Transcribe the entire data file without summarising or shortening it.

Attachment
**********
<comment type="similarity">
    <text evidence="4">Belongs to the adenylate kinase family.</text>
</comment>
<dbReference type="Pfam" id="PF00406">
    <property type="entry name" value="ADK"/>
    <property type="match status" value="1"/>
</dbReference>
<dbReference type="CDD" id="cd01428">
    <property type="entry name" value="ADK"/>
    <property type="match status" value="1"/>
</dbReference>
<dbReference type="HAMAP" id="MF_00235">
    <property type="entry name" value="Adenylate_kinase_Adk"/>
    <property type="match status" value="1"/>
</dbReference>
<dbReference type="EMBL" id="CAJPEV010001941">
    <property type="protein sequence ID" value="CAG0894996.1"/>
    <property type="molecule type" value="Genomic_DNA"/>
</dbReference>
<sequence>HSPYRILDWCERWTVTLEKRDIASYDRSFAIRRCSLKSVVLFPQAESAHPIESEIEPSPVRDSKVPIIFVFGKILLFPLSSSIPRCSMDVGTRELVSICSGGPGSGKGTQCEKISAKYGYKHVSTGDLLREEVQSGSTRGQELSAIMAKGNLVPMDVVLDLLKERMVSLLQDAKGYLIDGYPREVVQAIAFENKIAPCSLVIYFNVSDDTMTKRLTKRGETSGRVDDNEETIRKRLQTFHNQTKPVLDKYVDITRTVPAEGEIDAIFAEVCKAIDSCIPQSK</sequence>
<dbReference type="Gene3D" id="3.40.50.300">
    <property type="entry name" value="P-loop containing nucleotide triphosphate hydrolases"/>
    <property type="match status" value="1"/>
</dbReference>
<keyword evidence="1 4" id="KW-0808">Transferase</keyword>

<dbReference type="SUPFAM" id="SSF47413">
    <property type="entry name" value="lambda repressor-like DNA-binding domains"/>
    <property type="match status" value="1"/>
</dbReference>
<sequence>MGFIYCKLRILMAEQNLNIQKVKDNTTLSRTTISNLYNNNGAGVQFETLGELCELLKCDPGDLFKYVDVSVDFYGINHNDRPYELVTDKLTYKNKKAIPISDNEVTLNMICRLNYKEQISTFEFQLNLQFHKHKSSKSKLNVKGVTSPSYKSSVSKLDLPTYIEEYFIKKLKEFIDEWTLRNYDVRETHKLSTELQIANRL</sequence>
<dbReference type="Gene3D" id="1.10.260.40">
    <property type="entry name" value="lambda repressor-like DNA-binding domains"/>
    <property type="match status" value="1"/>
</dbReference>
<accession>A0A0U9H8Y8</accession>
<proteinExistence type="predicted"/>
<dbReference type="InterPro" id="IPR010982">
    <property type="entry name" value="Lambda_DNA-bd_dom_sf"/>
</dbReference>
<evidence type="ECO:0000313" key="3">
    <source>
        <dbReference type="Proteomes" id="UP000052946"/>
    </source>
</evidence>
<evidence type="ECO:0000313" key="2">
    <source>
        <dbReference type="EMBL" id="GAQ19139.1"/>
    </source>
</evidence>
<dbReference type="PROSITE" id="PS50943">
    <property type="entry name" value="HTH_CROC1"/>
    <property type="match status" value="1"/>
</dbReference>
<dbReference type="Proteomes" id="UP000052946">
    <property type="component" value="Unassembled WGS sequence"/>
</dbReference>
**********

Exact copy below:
<comment type="similarity">
    <text evidence="4">Belongs to the adenylate kinase family.</text>
</comment>
<dbReference type="Pfam" id="PF00406">
    <property type="entry name" value="ADK"/>
    <property type="match status" value="1"/>
</dbReference>
<dbReference type="CDD" id="cd01428">
    <property type="entry name" value="ADK"/>
    <property type="match status" value="1"/>
</dbReference>
<dbReference type="HAMAP" id="MF_00235">
    <property type="entry name" value="Adenylate_kinase_Adk"/>
    <property type="match status" value="1"/>
</dbReference>
<dbReference type="EMBL" id="CAJPEV010001941">
    <property type="protein sequence ID" value="CAG0894996.1"/>
    <property type="molecule type" value="Genomic_DNA"/>
</dbReference>
<sequence>HSPYRILDWCERWTVTLEKRDIASYDRSFAIRRCSLKSVVLFPQAESAHPIESEIEPSPVRDSKVPIIFVFGKILLFPLSSSIPRCSMDVGTRELVSICSGGPGSGKGTQCEKISAKYGYKHVSTGDLLREEVQSGSTRGQELSAIMAKGNLVPMDVVLDLLKERMVSLLQDAKGYLIDGYPREVVQAIAFENKIAPCSLVIYFNVSDDTMTKRLTKRGETSGRVDDNEETIRKRLQTFHNQTKPVLDKYVDITRTVPAEGEIDAIFAEVCKAIDSCIPQSK</sequence>
<dbReference type="Gene3D" id="3.40.50.300">
    <property type="entry name" value="P-loop containing nucleotide triphosphate hydrolases"/>
    <property type="match status" value="1"/>
</dbReference>
<keyword evidence="1 4" id="KW-0808">Transferase</keyword>

<dbReference type="SUPFAM" id="SSF47413">
    <property type="entry name" value="lambda repressor-like DNA-binding domains"/>
    <property type="match status" value="1"/>
</dbReference>
<sequence>MGFIYCKLRILMAEQNLNIQKVKDNTTLSRTTISNLYNNNGAGVQFETLGELCELLKCDPGDLFKYVDVSVDFYGINHNDRPYELVTDKLTYKNKKAIPISDNEVTLNMICRLNYKEQISTFEFQLNLQFHKHKSSKSKLNVKGVTSPSYKSSVSKLDLPTYIEEYFIKKLKEFIDEWTLRNYDVRETHKLSTELQIANRL</sequence>
<dbReference type="Gene3D" id="1.10.260.40">
    <property type="entry name" value="lambda repressor-like DNA-binding domains"/>
    <property type="match status" value="1"/>
</dbReference>
<accession>A0A0U9H8Y8</accession>
<proteinExistence type="predicted"/>
<dbReference type="InterPro" id="IPR010982">
    <property type="entry name" value="Lambda_DNA-bd_dom_sf"/>
</dbReference>
<evidence type="ECO:0000313" key="3">
    <source>
        <dbReference type="Proteomes" id="UP000052946"/>
    </source>
</evidence>
<evidence type="ECO:0000313" key="2">
    <source>
        <dbReference type="EMBL" id="GAQ19139.1"/>
    </source>
</evidence>
<dbReference type="PROSITE" id="PS50943">
    <property type="entry name" value="HTH_CROC1"/>
    <property type="match status" value="1"/>
</dbReference>
<dbReference type="Proteomes" id="UP000052946">
    <property type="component" value="Unassembled WGS sequence"/>
</dbReference>